Could Mobile Games Hold the Key to eSports Going Mainstream?

Unless you’ve been living under a rock for the past couple of years, it is more than likely that you have come across the term “eSports” on at least one occasion.

While the idea of playing video games in global tournaments for the chance to win huge prize money sounds like something that a gamer may have dreamed up, this is now not only a reality but a major multi-million dollar industry which is attracting a growing level of attention.

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A spectacular rise

According to market intelligence organisation Newzoo, competitive gaming is set to generate revenues of $696 million this year and this figure is forecast to rise to an incredible $1.5 billion by 2020 as interest in the scene continues to grow. Already, the industry’s biggest competitions offer the best players the chance to win a share of vast prize money, with the pool available at this year’s The International event for the game Dota 2 surpassing the $24 million mark. The tournament’s winners, European side Team Liquid, took home a cool $10 million for their efforts. With all of this money now involved in eSports, it is unsurprising that it has begun to attract the attention of major sponsors like Audi and also now a fully-fledged betting scene with bookmakers such as Betway Esports, for example, offering odds on the outcome of competitions related to everything from League of Legends to Counter Strike: Global Offensive. Despite this though, at present it is safe to say that eSports have still not yet broken through and become an accepted part of the mainstream public consciousness. There could be a range of factors behind this, including that the idea of watching teams compete on a video game rather than a sports field may simply remain alien to some people. However, could the developing interest in mobile eSports related to Android and iPhone actually have a part to play in bringing competitive gaming to the masses?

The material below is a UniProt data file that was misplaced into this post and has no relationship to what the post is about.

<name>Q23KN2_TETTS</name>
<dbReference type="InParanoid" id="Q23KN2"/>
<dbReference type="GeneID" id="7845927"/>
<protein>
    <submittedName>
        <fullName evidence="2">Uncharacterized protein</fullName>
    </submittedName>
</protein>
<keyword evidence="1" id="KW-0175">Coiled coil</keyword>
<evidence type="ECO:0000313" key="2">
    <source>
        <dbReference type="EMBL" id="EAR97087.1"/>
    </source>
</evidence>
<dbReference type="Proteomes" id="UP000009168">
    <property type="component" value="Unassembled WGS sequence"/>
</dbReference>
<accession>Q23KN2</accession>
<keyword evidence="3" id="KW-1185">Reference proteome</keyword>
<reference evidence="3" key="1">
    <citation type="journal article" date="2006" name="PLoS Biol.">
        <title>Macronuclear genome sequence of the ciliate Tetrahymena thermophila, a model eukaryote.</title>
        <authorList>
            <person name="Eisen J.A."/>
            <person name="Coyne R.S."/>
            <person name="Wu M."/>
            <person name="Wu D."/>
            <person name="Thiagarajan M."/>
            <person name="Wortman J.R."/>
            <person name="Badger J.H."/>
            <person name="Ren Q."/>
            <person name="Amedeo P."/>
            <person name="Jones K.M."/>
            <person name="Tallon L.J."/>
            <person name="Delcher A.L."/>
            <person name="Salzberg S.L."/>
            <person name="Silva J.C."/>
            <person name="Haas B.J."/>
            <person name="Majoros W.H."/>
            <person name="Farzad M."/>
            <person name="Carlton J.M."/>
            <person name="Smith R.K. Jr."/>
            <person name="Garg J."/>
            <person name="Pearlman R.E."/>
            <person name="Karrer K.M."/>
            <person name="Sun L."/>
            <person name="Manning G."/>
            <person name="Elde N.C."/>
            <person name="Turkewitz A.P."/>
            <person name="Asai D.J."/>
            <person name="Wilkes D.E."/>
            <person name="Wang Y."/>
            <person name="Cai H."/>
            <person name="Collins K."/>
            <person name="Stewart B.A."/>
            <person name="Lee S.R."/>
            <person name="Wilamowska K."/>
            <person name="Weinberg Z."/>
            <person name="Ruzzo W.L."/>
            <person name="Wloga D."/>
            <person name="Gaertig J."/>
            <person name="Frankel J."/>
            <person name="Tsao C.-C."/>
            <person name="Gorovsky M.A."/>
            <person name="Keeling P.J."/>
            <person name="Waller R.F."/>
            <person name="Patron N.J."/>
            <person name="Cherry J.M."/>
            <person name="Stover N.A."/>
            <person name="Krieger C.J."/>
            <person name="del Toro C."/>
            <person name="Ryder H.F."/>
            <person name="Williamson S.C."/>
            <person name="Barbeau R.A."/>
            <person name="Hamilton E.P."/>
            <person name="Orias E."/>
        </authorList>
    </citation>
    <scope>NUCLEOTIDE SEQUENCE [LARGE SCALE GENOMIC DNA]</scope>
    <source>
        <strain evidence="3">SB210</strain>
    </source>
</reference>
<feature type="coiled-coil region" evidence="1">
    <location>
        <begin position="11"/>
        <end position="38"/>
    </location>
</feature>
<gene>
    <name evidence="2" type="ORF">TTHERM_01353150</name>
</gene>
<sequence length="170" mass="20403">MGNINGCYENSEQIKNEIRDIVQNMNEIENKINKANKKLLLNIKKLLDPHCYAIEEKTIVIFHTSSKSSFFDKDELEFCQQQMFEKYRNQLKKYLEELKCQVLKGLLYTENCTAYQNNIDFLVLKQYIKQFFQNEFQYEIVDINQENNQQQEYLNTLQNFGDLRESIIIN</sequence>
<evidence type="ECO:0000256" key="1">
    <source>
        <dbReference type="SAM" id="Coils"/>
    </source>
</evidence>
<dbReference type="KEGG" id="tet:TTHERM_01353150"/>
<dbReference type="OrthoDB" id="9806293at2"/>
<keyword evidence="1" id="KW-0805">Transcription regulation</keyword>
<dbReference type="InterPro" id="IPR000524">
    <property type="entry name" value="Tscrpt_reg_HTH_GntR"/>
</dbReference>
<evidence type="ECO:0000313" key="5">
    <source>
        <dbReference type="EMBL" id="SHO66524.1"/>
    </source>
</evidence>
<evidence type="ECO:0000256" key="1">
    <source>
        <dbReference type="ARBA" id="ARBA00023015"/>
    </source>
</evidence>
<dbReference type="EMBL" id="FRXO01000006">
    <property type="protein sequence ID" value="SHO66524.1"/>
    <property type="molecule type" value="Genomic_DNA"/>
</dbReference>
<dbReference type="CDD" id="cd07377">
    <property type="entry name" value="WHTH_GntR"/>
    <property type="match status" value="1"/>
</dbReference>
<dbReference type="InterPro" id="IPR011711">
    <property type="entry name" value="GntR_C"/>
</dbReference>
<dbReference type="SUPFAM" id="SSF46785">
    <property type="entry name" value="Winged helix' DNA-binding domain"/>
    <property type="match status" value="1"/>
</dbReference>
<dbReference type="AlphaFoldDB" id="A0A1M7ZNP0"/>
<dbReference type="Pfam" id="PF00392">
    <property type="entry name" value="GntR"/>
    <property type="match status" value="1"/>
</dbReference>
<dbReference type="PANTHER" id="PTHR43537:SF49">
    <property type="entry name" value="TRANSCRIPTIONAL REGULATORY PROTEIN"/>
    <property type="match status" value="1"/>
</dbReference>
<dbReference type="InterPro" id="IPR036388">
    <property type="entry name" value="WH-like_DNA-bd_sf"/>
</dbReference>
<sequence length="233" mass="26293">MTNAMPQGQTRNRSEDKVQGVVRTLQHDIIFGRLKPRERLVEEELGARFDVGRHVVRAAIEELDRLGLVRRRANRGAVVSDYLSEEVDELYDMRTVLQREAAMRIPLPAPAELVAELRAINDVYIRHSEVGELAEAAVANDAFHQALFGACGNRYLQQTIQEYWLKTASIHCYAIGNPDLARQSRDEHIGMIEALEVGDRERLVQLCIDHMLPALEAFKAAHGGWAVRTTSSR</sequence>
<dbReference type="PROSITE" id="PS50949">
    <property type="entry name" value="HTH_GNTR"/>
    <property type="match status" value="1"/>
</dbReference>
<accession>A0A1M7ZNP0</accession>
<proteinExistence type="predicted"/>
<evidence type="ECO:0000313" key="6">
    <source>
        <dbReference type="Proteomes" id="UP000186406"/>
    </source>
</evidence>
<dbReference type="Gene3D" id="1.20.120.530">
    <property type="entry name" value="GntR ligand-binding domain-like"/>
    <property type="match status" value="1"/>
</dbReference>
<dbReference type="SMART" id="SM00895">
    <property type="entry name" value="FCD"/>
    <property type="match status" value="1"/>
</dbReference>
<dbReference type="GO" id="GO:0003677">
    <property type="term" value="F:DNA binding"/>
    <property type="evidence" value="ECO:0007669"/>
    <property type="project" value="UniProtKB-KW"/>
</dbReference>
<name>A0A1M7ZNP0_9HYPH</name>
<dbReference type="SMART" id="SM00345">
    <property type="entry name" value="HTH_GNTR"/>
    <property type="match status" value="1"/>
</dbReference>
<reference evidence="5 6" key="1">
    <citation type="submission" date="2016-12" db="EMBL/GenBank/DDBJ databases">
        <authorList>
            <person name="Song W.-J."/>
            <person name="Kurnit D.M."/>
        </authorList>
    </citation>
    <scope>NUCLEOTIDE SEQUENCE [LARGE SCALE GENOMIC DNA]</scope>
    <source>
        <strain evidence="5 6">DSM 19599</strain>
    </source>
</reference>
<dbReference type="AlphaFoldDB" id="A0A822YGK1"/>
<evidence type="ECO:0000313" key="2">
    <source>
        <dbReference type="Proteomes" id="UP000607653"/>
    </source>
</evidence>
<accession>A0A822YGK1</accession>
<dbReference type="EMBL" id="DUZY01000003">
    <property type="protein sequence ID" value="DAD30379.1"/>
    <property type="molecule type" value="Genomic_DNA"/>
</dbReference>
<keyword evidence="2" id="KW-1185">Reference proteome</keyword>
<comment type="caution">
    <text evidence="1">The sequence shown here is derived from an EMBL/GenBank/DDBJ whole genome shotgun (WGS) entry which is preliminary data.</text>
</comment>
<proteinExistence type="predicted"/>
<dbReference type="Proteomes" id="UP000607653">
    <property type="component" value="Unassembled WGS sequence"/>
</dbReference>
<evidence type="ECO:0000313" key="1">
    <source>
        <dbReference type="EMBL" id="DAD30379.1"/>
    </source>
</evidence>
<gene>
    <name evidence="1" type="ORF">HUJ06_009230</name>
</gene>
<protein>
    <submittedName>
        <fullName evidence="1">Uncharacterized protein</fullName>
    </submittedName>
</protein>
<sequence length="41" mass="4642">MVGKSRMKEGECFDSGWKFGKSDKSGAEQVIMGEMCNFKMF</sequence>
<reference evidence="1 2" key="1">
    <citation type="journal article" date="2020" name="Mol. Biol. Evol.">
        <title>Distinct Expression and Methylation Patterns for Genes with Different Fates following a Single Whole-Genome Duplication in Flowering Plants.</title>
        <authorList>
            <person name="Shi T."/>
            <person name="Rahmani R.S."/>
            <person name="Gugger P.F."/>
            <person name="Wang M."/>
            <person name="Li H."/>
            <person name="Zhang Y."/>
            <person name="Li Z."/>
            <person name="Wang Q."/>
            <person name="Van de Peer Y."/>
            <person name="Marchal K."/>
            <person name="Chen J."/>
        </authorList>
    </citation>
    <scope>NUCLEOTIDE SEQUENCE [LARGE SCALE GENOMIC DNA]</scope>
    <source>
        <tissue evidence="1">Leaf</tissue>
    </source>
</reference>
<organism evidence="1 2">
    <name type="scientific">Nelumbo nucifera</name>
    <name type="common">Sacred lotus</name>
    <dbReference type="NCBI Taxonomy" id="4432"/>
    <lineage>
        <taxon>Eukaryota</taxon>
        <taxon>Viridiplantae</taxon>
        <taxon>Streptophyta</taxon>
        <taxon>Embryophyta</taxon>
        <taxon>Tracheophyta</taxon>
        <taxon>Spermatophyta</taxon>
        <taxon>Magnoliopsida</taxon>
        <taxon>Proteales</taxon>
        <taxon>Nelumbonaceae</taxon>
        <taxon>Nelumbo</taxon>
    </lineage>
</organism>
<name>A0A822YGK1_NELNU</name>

A growing area

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Image Credit: @VaingloryID via Twitter

While professional gaming is most commonly associated with PC and console titles, there are a number of signs that mobile is now being embraced as a core part of the world. Take, for instance, Vainglory. Released in November 2014, the game by Super Evil Megacorp was created for Android and iOS devices, but it has made a strong impression on the eSports world. Almost $800,000 of prize money has been awarded to competitors at tournaments related to the game so far, with a prize pool of $120,000 being on offer at the 2016 World Championships. While the figures come nowhere near to the huge sums related to Dota 2, it undoubtedly shows there is an appetite for mobile gaming in eSports.

Furthermore, a growing number of mobile eSports events are being held across the world. The Kings Cup II tournament for Supercell’s Clash Royale offered a $200,000 prize pool and attracted top players from across the world, while Amazon – which recently unveiled details of its new Lumberyard game engine – recently held the Champions of Fire event in New York which featured a line-up of games including Minion Rush, Flappy Bird Family and Pac-Man 256. World Sailing, the global governing body for the sport of sailing, is even launching an official eSports tournament which will be based on the popular simulation title Virtual Regatta.

Massive potential

Perhaps one of the most notable aspects of the competitions above is that they are based around fairly casual and/or mobile games – and this could be why mobile eSports has huge potential. An estimated 2.8 billion people worldwide are thought to have played mobile games in 2016, which means many of the biggest titles have a huge established global fanbase who might be keen on watching the best of the best in action. In contrast, while top titles in eSports have a devoted hardcore following, the rules surrounding their games may not be that simple for newcomers to understand. Quite simply, if any category of gaming is going to push the concept of professional gaming into the mainstream, at this point it is hard to argue against it being mobile. With a growing number of Android and iOS games being used in eSports and new tournaments being held every year, it is will be fascinating to see how this area grows in the coming months.

About the Author: Shameem

I am Shameem, Software Engineer, Web Addicted, Living in Chennai, India.

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